#9 - JRL 7239
No. 23 (378)
June 23, 2003
ELIMINATING THE COMPETITION
Public organizations are being excluded from elections: who benefits?
Author: Dr. Alexander Ivanchenko, chairman of the board at the
Independent Electoral Institute
[from WPS Monitoring Agency, www.wps.ru/e_index.html]
THE FEDERAL LAWS ON BASIC GUARANTEES OF ELECTORAL RIGHTS, ON DUMA ELECTIONS, AND ON POLITICAL PARTIES ARE DUE TO BE CHANGED. BY BARRING PUBLIC ORGANIZATIONS FROM PARTICIPATION IN PARLIAMENTARY ELECTIONS, THE CURRENT DUMA MAJORITY IS MAKING CONDITIONS AS FAVORABLE AS POSSIBLE FOR ITSELF.
In early June, the Duma passed a package of amendments barring public organizations from participation in parliamentary elections. Thus, the federal laws on basic guarantees of electoral rights, on Duma elections, and on political parties are due to be changed.
According to the law on parties as it stands, political parties may participate in elections either independently or as part of electoral blocs; such blocs may be comprised of no more than three entities. In setting such a strict limit on the number of entities per bloc, the parliament was attempting to make it as difficult as possible for strong political alliances to take part in elections, including alliances made up of public organizations. The intention was that a bloc would include one or two political parties and, correspondingly, two or one public organizations. When passed, the law allowed a two-year transition period (to July 14, 2003) for parties and public organizations to complete all the necessary organizational and legal measures to prepare themselves for the next elections. Those who planned this law intended for the number of political parties at the federal level to be sharply reduced (regional parties were banned altogether); at the time, public political organizations were not considered to be serious competitors at all.
However, as these plans were implemented, it became clear that they would require substantial corrections. The number of political parties which have gone through all the formal registration procedures and are now ready to take part in the elections had reached 41 by May this year, and there is every reason to believe that it could go over 50. And there could be just as many public organizations. Most importantly, there has been a significant change of emphasis in the political preferences of voters. Opinion polls indicate that the performance of political parties currently in parliament - openly opportunistic as they are - is leading to more and more disillusionment among voters. Against this backdrop, there has been a rise in support for non-political public organizations, which have not sullied themselves by making deals with the regime or the oligarchs.
Therefore, the new initiatives from the centrist factions have the sole purpose of weakening their potential rivals - not synchronizing party and electoral legislation or developing Russia's political system as a whole. After all, Russia has long had electoral laws which are very favorable for political parties: participation in elections is barred to labor unions, religious groups and charities, organizations based on national, ethnic, racial or religious criteria, and international organizations.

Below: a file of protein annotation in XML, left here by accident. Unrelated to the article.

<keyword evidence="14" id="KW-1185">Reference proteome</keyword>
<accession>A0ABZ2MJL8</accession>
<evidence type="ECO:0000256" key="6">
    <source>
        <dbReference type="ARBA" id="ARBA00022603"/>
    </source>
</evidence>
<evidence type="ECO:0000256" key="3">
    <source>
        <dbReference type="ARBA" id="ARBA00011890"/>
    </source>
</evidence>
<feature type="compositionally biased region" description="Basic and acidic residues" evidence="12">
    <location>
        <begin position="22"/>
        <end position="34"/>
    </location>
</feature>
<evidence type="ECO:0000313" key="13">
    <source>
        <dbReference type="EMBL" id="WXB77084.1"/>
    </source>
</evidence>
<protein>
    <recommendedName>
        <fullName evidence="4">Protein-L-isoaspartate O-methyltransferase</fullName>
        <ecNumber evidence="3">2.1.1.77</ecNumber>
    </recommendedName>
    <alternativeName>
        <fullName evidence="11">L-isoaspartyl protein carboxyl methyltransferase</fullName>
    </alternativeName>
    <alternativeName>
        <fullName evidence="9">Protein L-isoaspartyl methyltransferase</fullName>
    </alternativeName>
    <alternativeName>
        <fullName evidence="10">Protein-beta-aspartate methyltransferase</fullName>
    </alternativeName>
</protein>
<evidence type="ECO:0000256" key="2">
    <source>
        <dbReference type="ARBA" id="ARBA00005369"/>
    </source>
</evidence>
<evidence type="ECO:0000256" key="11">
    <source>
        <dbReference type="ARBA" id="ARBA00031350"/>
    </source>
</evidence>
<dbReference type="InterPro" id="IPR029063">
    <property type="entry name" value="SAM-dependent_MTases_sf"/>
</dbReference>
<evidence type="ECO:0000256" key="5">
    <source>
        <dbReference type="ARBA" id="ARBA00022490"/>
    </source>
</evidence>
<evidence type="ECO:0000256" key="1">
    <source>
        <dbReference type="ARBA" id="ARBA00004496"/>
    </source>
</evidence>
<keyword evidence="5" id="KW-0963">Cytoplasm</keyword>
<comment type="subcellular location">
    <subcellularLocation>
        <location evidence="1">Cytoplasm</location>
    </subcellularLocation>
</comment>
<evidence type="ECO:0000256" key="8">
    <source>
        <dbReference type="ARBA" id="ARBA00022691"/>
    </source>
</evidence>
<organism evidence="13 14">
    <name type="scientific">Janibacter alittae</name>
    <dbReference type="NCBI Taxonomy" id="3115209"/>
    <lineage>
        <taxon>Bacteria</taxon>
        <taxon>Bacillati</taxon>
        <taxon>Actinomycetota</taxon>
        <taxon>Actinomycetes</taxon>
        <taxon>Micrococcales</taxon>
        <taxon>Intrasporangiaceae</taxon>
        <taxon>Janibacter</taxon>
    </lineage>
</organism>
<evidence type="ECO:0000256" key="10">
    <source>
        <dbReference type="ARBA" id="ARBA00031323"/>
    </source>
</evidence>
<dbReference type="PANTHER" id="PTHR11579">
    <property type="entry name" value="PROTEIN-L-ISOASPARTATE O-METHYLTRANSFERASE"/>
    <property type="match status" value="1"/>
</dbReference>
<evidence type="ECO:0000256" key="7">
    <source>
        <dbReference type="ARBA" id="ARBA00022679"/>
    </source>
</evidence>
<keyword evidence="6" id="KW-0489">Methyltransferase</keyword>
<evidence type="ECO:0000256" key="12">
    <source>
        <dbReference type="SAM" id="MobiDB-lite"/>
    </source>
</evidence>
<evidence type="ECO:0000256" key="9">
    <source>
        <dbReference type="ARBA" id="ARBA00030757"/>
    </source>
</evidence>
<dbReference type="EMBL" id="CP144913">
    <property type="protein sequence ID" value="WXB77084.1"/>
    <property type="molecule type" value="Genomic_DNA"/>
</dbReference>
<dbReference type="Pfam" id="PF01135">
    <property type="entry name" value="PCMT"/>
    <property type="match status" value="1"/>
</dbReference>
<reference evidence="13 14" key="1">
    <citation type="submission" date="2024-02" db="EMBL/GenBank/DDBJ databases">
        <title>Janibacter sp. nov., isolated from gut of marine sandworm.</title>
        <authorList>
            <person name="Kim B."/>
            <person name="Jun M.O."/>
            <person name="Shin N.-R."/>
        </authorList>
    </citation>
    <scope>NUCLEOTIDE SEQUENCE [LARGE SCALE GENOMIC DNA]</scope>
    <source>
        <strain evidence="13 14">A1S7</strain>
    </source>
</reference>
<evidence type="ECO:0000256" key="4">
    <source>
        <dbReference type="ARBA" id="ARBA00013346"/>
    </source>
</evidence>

But from now on, national public organizations will not be able to take part in Duma elections at all. Although this radical ban will only take effect from January 1, 2004, a close reading of the amendments leads to the conclusion that the largest public organizations are effectively already barred from the elections. This primarily concerns organizations formed to express professional, academic, and hobby interests. Thus, public organizations of academics, farmers, environmentalists, auto enthusiasts, and so on will have to revise their plans for taking part in elections.
Formally excluding public organizations from elections is no more than a campaign tactic by the centrist factions. After all, such a ban can be easily bypassed - since party electoral lists can include citizens who are not members of any party, as well as citizens who are members of public organizations or movements. This makes it obvious that the centrist factions are trying to boost the purely commercial appeal of their electoral lists - and subordinate public organizations at the same time. Yet this goal is likely to prove unattainable for United Russia, the latest version of a ruling party.
We can expect to see a series of courtroom battles as the ban on public organizations taking part in elections comes into effect. After all, these amendments leave many questions unanswered - relating to the electoral prospects of public political unions which have not transformed themselves into parties, thus losing their political status. For example, their charters retain some wording used in the past - about "participation in politics by means of influencing the formation of the political will of the citizenry", as well as other points applicable to political unions which were annulled in March last year when the law on public organizations was amended; these could be used as formal pretexts to prevent such organizations from joining electoral blocs. Obviously, organizations which did not get re-registered as legal entities by January 1, 2003 will not be permitted to participate in elections either. All this creates unprecedentedly favorable conditions for parties already in the Duma, especially the centrists, to maintain and consolidate their positions.
(Translated by Gregory Malutin)